Navigation Level 1: Dead Reckoning

�For long stretches where there were no landmarks, they flew a heading and hacked a stopwatch, which was called dead reckoning�.


1.      Know the basic performance specs of the aircraft you are flying:

a.       MODEL: Cessna C172SP Skyhawk

b.      MAX RANGE: 352 to 518 nm

c.       CRUISE SPEED: about 100 to 110 KIAS

d.      STALL SPEED: 50 KIAS w/o flaps, 43 KIAS w flaps


f.       SERVICE CEILING: 14,000 ft

g.      ENGINE POWER: 180 hp

h.      EMPTY WEIGHT: 1676 lbs

i.        USEFUL PAYLOAD: 881 lbs

j.        WING SPAN: 36 ft

k.      FUEL TANK: 56 gal


2.      Know the basic units involved:

a.       nm = Nautical Mile (the circumference of the Earth is divided into 360 degrees from the center, and each degree is further divided into 60 minute angles. A minute angle is equivalent to a nautical mile). A nautical mile is �just a bit longer� than a �regular� mile. Its about 1.15 times a regular mile. So 518 nm (the max range of the Cessna SP) is about 596 mi.

b.      KIAS = Knots Indicated Air Speed. A knot is �1 nm per hour�. So the Cessna�s cruise speed (being about 110 KIAS) is equivalent to about 127 mph.


3.      Know how to interpret the numbers on the Heading Indicator and Runway Designation Marking:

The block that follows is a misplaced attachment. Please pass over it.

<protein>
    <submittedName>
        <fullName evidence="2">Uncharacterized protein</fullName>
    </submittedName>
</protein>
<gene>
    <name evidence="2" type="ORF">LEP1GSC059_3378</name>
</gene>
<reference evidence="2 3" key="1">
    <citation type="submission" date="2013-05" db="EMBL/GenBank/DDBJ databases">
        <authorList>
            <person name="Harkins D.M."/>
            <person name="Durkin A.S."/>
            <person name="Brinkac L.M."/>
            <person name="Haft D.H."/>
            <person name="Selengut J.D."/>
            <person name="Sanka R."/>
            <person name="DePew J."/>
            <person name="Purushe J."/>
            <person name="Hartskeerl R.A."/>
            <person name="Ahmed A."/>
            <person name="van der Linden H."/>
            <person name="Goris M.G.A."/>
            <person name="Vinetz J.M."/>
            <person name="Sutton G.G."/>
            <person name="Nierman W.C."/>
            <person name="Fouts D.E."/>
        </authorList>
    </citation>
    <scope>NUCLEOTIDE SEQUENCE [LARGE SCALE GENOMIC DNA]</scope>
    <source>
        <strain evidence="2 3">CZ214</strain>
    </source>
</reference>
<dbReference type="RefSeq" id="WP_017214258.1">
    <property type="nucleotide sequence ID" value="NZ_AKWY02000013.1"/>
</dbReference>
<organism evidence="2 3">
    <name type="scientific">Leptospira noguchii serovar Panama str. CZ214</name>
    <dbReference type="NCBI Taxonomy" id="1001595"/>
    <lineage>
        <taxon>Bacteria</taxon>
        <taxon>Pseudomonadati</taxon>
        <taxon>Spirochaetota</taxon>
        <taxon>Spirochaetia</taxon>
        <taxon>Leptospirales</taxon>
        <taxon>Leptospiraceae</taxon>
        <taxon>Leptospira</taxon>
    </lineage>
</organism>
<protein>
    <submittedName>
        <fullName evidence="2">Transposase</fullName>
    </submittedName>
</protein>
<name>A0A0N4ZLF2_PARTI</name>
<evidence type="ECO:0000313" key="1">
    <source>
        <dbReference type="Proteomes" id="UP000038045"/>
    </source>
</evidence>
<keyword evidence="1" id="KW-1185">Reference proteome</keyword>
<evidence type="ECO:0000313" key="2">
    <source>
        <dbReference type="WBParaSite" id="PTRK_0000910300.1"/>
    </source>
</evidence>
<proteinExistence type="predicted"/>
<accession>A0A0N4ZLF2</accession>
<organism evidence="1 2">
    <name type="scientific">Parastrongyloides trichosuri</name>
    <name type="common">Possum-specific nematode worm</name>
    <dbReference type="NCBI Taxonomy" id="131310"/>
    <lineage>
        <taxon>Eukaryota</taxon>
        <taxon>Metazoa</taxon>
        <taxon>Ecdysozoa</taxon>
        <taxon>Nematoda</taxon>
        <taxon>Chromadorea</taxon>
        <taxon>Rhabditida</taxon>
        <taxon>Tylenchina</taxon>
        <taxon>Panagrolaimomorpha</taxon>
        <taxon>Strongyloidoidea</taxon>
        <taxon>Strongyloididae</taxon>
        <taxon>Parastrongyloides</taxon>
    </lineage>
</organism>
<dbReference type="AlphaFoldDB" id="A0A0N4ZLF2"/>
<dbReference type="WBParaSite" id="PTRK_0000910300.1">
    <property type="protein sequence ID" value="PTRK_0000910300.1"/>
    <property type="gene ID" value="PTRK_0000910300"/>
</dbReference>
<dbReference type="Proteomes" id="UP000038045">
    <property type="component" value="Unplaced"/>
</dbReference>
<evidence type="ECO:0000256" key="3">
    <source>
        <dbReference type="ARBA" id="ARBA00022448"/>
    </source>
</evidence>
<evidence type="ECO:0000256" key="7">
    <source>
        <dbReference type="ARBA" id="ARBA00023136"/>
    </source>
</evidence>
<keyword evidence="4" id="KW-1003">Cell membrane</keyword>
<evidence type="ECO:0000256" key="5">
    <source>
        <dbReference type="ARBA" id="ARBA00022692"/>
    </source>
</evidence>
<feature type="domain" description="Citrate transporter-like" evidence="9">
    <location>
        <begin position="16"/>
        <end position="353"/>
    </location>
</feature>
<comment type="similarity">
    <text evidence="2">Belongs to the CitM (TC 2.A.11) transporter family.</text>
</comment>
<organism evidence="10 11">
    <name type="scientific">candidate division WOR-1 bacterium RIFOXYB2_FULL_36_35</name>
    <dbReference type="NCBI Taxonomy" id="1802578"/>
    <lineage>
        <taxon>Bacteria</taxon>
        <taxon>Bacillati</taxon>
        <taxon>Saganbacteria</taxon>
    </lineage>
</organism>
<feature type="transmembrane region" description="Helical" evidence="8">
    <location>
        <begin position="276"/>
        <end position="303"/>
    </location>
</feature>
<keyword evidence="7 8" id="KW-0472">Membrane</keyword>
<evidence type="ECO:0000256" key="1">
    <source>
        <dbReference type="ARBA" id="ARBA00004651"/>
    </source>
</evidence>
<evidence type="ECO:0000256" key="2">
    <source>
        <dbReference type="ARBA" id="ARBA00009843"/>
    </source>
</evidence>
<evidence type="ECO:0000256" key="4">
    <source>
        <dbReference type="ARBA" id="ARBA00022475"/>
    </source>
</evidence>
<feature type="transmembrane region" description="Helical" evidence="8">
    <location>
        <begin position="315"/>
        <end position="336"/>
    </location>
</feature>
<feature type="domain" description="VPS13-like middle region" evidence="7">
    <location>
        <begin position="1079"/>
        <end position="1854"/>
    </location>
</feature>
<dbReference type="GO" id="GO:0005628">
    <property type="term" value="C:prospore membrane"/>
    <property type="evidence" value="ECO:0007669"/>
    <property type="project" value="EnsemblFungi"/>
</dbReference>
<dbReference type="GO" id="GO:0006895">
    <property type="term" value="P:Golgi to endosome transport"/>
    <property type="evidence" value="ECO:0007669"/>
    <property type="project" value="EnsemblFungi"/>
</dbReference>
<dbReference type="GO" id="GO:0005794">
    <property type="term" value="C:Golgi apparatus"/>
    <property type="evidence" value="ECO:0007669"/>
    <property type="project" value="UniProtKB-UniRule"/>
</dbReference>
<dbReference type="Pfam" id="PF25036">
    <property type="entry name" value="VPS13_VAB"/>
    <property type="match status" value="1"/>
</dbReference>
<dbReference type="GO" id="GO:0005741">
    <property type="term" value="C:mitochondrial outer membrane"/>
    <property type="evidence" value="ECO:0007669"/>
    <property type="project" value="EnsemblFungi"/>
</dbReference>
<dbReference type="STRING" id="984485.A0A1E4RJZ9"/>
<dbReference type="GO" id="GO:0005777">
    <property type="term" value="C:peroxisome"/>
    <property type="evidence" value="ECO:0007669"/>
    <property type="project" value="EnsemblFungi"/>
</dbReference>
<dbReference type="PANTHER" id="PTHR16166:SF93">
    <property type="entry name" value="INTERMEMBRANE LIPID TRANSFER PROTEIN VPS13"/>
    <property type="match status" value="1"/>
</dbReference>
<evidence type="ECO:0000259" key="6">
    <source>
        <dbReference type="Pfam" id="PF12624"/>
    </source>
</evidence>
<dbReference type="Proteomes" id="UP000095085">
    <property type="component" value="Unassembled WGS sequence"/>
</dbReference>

a.       The compass rose in aviation designates North as 0 degrees (or 360 degrees), with degrees increasing clockwise. So East is 90 degrees, South is 180 degrees, etc.

b.      The Heading Indicator (HI) drops off the last zero from these readings, so it looks like 36 degrees make a full circle (North = 0, East = 9, South = 18, West = 27, and North again = 36).

c.       The Runway Designation Marking shows the heading you would be facing if you were landing or taking off on that runway. So for a runway marked �30�, in order to land at that runway you�ll need to be flying a heading of 300 degrees as indicated on the HI.


4.      Using some kind of Flight Planner software (such as Plan G), pick out the airports you would like to fly to along your route, and set the airspeed to your likely cruising speed (for the Cessna, I choose about 90 KIAS). You will get a calculated table that looks like the following example:


5.      To simplify the flight plan (using the above example), you could reduce it to its critical information:


6.      To use this flight plan while flying, you�ll need a stopwatch, because timing is a critical factor in following this plan (each leg has the time indicated in the Time column of the flight plan, in minutes).